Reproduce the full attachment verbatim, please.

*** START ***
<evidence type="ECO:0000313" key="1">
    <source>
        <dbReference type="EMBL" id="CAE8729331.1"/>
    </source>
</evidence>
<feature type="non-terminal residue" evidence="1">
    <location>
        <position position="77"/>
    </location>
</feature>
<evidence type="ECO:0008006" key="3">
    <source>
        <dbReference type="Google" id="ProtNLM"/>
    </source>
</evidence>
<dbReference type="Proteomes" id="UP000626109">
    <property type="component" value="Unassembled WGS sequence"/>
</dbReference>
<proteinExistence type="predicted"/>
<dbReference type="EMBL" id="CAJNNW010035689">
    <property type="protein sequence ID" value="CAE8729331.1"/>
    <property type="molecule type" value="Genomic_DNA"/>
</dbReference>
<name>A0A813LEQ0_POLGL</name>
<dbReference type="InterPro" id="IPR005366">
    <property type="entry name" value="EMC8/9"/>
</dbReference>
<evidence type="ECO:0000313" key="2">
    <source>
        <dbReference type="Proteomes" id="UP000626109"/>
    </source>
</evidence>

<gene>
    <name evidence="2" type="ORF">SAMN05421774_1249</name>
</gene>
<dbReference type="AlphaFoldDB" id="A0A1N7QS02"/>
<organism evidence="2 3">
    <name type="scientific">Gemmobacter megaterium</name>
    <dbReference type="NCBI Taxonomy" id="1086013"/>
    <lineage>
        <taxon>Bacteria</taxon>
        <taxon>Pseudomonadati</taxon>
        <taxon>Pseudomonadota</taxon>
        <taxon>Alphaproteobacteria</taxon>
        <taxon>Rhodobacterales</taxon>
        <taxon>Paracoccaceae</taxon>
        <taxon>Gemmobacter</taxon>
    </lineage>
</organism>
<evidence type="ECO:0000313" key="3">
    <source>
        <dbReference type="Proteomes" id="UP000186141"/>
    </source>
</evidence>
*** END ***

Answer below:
<evidence type="ECO:0000313" key="1">
    <source>
        <dbReference type="EMBL" id="CAE8729331.1"/>
    </source>
</evidence>
<feature type="non-terminal residue" evidence="1">
    <location>
        <position position="77"/>
    </location>
</feature>
<evidence type="ECO:0008006" key="3">
    <source>
        <dbReference type="Google" id="ProtNLM"/>
    </source>
</evidence>
<dbReference type="Proteomes" id="UP000626109">
    <property type="component" value="Unassembled WGS sequence"/>
</dbReference>
<proteinExistence type="predicted"/>
<dbReference type="EMBL" id="CAJNNW010035689">
    <property type="protein sequence ID" value="CAE8729331.1"/>
    <property type="molecule type" value="Genomic_DNA"/>
</dbReference>
<name>A0A813LEQ0_POLGL</name>
<dbReference type="InterPro" id="IPR005366">
    <property type="entry name" value="EMC8/9"/>
</dbReference>
<evidence type="ECO:0000313" key="2">
    <source>
        <dbReference type="Proteomes" id="UP000626109"/>
    </source>
</evidence>

<gene>
    <name evidence="2" type="ORF">SAMN05421774_1249</name>
</gene>
<dbReference type="AlphaFoldDB" id="A0A1N7QS02"/>
<organism evidence="2 3">
    <name type="scientific">Gemmobacter megaterium</name>
    <dbReference type="NCBI Taxonomy" id="1086013"/>
    <lineage>
        <taxon>Bacteria</taxon>
        <taxon>Pseudomonadati</taxon>
        <taxon>Pseudomonadota</taxon>
        <taxon>Alphaproteobacteria</taxon>
        <taxon>Rhodobacterales</taxon>
        <taxon>Paracoccaceae</taxon>
        <taxon>Gemmobacter</taxon>
    </lineage>
</organism>
<evidence type="ECO:0000313" key="3">
    <source>
        <dbReference type="Proteomes" id="UP000186141"/>
    </source>
</evidence>